A Thing That Should Be Beautiful

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A Thing That Should Be Beautiful“There is a temptation to eulogize that which I do not understand

and to think of a sister as a thing that should be beautiful.

A thing that does not bleed at night. Whose horrors are lesser than

or equal to my own. As if I could know my own.”

Sister, Alicia Jo Rabins

 

I was named for roots and nostalgia, a country whose tongue is knife and earth. My sister’s name is bread broken and given, first my father’s and then my mother’s. Body and blood.

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Our mother taught us songs to spell our names. They sounded suspiciously like jingles from cereal commercials.

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You called me Sissy. I called you Bissy. We caught frogs in Grandma’s back yard and named them after each other.

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You were small and loud and bright, like a city filtered through a keyhole.

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On the afternoon of my sister’s wedding, we are drinking mimosas from paper cups in a stranger’s kitchen. In an hour, she will get married in a stranger’s living room. The doors and shutters are closed, and bodies are rustling outside. She is wearing white. My dress is black lace.

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When she went to rehab, we found her toy box filled with cans of Budweiser and Four Loco, her backpack stuffed with aluminum and glass. Behind her dresser: eyeshadows stolen from Sephora, and a $1200 camera stolen from my mother.

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I was sitting in my car in the Wendy’s parking lot when she called and told me she was pregnant. She was freshly eighteen and dating her boyfriend for three months. I said: Holy shit, Jesus Christ. She said: I’m going to keep it. We hung up the phone and I cried.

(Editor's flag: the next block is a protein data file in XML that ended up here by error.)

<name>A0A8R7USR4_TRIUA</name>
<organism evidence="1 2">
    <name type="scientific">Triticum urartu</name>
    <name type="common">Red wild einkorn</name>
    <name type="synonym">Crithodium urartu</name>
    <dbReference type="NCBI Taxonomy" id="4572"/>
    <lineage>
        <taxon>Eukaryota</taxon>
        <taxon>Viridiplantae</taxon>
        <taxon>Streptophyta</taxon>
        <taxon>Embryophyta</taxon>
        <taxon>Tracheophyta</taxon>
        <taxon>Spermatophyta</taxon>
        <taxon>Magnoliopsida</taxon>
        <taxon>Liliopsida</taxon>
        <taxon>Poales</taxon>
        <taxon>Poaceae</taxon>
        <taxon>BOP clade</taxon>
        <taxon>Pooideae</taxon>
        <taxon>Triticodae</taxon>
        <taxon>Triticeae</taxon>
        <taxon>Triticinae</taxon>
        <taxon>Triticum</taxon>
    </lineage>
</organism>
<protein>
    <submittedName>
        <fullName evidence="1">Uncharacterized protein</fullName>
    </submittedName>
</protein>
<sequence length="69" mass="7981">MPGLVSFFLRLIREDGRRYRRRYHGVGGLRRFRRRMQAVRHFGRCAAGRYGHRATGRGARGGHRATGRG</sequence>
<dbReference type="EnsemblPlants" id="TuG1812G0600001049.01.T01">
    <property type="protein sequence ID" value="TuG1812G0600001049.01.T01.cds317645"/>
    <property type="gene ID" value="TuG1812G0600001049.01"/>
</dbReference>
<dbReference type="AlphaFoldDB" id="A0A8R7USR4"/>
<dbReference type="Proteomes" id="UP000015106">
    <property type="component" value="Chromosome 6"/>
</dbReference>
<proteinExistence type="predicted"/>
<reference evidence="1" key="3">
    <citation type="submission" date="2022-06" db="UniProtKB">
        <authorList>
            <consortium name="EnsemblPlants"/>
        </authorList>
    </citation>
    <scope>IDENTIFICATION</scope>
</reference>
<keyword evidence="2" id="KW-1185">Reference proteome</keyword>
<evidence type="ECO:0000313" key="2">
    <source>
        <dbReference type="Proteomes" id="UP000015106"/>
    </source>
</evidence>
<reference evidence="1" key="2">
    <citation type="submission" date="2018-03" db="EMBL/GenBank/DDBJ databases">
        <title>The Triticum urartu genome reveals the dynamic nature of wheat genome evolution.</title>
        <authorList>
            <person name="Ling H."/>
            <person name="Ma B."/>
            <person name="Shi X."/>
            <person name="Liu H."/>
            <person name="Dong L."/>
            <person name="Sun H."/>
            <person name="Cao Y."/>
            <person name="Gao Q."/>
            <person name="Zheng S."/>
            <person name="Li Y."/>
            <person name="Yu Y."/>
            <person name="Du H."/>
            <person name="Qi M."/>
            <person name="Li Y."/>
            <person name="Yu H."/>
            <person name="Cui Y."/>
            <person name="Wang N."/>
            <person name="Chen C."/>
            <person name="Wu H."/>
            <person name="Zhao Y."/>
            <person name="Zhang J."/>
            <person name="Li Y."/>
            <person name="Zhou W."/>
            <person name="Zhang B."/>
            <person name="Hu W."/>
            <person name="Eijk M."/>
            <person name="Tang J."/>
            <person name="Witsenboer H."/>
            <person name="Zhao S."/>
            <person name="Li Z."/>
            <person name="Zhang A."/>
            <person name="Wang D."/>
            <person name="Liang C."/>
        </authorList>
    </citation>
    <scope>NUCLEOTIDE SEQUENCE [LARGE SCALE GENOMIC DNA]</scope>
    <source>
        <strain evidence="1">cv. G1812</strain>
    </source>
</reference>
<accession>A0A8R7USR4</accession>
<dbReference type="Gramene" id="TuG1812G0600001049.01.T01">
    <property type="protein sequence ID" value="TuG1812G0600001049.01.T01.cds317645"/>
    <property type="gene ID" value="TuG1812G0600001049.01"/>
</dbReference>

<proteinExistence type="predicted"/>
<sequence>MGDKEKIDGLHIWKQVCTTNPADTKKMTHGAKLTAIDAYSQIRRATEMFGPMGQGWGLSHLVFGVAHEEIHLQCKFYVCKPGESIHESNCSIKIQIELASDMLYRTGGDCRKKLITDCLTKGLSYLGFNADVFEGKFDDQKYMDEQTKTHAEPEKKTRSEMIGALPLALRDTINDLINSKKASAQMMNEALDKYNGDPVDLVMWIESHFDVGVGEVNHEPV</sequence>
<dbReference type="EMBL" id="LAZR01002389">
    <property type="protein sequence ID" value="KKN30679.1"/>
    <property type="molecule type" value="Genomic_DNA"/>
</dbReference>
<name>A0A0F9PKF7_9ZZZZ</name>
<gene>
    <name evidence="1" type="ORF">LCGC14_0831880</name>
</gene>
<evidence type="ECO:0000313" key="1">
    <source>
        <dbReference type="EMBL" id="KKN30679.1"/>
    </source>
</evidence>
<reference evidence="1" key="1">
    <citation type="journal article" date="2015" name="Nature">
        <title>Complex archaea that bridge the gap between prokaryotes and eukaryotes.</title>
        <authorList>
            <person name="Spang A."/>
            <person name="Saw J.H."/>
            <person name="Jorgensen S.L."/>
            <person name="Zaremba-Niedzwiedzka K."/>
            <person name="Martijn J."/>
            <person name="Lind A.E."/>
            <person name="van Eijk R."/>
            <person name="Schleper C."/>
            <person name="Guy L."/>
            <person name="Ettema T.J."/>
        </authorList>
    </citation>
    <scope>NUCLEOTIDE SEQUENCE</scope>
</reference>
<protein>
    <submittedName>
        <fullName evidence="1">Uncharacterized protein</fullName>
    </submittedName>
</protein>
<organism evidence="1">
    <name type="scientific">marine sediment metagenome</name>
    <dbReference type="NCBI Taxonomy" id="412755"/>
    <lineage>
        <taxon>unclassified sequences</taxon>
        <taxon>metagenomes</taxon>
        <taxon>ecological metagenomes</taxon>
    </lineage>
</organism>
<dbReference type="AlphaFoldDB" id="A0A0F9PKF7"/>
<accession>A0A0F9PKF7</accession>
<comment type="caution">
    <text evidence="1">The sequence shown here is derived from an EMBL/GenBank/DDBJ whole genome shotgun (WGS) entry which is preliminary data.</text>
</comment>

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When she came back from rehab, her hair was short and her face was the kind of gnarled swamp I’ve only seen in the eyes of evangelicals. She painted her walls blue and my mom bought her brand-new furniture. I locked my bedroom door at night.

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At our father’s funeral we made everyone leave the room. We dared each other to inch closer to the casket, into the yellow light.

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Remember when we played house and dolls were children? When the rooster crowed we’d sit up from the carpet, wipe the fake sleep from the corners of our eyelids? And the rooster sounded like a villain in the basement of a haunted mansion?

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Items at my sister’s wedding: Three Christmas trees. Two strings of pearls my mother wore at her wedding. A picture of my dead father on the fireplace mantle.

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You were always the beautiful one.